Comment on: Heatherwick: 'I believe in hunting down an idea'
Having won this award maybe Heatherwick will enter the AJ100 next year. They'd be about 55th if they had done so this year.
Comment on: C20 Society makes Hyde Park Barracks listing bid
I have to say 'I do like it' and always have done. But then I'm a fan of the unfashionable Basil Spence. As for Francis Terry's pile 'I don't like it'!
I probably did say what has been reported (and, hey, it has got a response!) but without the circumstances in which it was said, I agree, it doesn't sound correct. Many schemes using standardised house types have never seen an architect. A planning consultant will plan the scheme and obtain the consent (and I can understand why, given the current planning system) using house types which are developed ‘in house’ by the housing developer. I made the comment in relation to this type of scheme. If the developer does not directly employ an architect then none will be used in the process. I also made the same points as Wayne Hemmingway and added that most housing through history has been built without using architects. I looked up the ARB figures to see if it helped inform the the housing debate instigated by the AJ where standardised solutions, whether they be city towers or bland estates built on green field sites are rightfully being questioned. Direct employment of architects may say something about the particular companies. I think the response from Sean Ellis sums up the situation very well and it is interesting that he sees using non standard designs as giving St James and Berkeley Homes a competitive edge. I agree architects have produced some excellent innovative housing schemes for some of these developers however I have also seen many housing ‘estates’ built by those same developers which are bland, unimaginative and which could be anywhere.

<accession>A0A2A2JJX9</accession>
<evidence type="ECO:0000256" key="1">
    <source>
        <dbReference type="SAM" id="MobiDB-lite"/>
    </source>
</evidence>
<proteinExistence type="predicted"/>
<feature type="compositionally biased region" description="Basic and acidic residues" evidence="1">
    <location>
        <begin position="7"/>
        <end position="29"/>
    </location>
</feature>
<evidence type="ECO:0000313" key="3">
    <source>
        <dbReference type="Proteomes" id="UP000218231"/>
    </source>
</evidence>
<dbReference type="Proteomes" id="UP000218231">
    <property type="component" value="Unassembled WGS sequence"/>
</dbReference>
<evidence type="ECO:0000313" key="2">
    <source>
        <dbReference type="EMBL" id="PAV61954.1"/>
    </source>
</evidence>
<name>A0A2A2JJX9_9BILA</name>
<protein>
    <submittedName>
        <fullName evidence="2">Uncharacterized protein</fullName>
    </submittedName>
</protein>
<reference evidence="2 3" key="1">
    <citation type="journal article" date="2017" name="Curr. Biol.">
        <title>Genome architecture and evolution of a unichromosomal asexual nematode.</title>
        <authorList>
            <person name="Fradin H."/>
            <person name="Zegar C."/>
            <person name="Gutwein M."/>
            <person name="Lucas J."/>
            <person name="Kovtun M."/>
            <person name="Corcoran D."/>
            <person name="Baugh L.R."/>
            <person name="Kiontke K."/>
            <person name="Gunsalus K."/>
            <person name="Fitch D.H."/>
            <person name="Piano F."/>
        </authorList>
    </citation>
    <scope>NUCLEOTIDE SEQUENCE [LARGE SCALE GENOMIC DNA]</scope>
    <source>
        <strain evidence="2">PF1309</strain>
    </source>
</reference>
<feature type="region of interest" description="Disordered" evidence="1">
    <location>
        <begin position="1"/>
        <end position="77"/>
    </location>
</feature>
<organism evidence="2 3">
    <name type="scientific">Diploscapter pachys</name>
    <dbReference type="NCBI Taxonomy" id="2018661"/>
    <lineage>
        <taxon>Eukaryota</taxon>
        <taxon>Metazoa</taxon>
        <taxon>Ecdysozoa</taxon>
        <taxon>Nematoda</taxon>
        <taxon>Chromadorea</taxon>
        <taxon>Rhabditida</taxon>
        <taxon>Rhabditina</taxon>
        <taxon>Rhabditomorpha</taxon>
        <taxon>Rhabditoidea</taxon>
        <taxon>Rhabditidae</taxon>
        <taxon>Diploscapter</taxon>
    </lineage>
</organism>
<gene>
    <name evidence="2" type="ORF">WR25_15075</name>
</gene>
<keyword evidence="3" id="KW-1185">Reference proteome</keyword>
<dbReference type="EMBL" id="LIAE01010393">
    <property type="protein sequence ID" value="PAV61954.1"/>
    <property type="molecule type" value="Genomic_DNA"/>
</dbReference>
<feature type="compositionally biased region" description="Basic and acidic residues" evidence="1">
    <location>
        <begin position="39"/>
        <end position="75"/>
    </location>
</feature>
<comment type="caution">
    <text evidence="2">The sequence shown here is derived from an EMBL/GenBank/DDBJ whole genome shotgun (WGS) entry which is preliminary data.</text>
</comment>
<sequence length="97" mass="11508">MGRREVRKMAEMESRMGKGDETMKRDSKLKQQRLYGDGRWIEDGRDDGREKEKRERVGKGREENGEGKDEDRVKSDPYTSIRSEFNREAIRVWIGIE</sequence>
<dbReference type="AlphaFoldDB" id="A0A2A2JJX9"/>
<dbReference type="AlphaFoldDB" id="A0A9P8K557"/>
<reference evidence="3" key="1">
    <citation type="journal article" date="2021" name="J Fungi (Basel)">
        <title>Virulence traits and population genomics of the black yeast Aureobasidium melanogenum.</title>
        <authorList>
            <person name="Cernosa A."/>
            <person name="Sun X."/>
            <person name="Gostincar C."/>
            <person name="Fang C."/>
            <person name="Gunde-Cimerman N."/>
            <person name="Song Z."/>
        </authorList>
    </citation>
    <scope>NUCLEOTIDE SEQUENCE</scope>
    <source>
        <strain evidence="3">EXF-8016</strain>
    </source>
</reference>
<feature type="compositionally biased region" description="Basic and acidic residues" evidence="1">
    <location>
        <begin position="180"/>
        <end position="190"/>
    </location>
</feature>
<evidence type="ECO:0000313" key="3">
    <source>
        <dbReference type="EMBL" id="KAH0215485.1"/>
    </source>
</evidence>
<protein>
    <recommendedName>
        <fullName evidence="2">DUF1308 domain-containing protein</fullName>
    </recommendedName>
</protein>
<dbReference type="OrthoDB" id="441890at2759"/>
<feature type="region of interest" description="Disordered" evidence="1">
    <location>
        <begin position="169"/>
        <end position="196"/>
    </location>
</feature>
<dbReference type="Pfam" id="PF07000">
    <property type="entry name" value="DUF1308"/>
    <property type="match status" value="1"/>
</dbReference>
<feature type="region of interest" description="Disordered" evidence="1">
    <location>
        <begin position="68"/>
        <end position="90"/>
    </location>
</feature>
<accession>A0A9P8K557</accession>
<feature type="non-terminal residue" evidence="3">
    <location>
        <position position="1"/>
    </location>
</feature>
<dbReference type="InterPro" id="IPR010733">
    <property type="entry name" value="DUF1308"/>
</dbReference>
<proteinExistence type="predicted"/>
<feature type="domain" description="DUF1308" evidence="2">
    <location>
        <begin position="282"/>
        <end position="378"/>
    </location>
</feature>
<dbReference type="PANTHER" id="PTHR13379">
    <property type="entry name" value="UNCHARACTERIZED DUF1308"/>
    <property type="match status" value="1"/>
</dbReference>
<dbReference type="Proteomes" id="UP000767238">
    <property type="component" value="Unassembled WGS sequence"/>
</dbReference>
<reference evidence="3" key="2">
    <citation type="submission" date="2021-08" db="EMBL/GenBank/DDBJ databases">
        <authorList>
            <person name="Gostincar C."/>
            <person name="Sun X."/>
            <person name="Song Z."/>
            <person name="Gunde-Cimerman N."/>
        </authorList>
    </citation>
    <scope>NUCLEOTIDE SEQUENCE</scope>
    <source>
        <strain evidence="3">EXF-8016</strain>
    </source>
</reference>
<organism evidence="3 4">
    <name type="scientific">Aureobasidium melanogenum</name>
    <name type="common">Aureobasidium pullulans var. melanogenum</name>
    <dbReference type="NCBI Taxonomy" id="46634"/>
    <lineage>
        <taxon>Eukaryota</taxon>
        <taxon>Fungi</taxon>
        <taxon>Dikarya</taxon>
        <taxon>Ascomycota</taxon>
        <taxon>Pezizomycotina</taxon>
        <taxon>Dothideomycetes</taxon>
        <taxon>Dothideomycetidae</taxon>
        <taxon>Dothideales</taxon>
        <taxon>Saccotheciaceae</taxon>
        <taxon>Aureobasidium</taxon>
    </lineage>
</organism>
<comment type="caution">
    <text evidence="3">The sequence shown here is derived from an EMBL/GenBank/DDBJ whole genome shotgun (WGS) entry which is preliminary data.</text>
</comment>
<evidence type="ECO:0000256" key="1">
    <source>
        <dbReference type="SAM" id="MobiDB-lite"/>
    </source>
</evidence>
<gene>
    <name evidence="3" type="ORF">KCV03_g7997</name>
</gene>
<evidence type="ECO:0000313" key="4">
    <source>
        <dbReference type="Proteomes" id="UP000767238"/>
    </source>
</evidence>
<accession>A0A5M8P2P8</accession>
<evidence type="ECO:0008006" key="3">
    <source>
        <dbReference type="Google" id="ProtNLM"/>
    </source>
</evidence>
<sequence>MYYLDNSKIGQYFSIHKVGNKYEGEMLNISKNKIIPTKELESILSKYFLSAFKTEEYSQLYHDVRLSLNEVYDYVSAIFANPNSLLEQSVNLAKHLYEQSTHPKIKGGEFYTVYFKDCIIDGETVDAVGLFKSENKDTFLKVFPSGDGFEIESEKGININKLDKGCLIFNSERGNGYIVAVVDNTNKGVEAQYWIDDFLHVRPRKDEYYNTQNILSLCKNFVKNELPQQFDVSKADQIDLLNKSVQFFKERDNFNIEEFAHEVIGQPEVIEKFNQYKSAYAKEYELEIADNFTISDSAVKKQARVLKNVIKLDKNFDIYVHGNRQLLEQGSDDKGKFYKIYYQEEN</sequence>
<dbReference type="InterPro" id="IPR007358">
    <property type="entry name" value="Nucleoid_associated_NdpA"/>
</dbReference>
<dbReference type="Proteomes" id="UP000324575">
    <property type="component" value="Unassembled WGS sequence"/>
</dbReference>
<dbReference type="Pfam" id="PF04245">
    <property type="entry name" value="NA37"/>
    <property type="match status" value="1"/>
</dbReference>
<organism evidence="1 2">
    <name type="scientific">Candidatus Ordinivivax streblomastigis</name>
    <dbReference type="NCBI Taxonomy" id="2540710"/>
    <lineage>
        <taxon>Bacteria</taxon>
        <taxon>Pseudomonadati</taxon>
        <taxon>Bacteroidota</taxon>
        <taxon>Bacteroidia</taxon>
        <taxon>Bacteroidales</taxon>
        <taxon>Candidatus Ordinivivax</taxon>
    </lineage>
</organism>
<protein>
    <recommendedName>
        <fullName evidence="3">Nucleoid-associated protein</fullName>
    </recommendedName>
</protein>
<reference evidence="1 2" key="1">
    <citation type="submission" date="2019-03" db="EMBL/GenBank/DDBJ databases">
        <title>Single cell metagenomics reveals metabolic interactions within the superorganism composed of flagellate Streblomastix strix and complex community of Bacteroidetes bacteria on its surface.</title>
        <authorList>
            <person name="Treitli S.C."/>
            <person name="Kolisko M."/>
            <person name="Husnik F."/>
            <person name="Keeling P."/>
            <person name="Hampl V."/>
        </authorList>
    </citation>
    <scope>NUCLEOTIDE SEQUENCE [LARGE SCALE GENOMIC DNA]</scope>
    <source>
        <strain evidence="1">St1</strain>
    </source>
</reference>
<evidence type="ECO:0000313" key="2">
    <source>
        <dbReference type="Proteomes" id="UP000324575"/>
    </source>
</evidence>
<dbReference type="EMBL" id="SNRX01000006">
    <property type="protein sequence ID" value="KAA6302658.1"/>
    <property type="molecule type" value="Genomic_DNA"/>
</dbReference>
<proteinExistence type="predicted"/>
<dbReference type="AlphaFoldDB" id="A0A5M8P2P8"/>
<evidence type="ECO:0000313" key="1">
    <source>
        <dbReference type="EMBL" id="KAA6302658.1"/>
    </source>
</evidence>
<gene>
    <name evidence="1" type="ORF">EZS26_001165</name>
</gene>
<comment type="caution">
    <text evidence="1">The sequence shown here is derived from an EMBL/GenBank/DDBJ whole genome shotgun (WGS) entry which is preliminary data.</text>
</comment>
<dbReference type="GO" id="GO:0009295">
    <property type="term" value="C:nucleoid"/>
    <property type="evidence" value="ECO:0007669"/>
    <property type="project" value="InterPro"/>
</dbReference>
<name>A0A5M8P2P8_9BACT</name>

I'm with John McAslan on this. I think it should be recreated as it was. It only has any meaning if it is here and it is possible to build designs based on it (or not) elsewhere. After all Mackintosh didn't build it himself so recreating it from his drawings (and other sources) is the same as it was first time around. I don't view this as a lost opportunity. The 100 years of patina are gone and are nothing to do with Mackintosh.
I'd be interested to know if this attitude is the same with engineers and other members of the design team. Given how they are acknowledged as better at running business' it would suggest that this doesn't happen. I rather think it does though.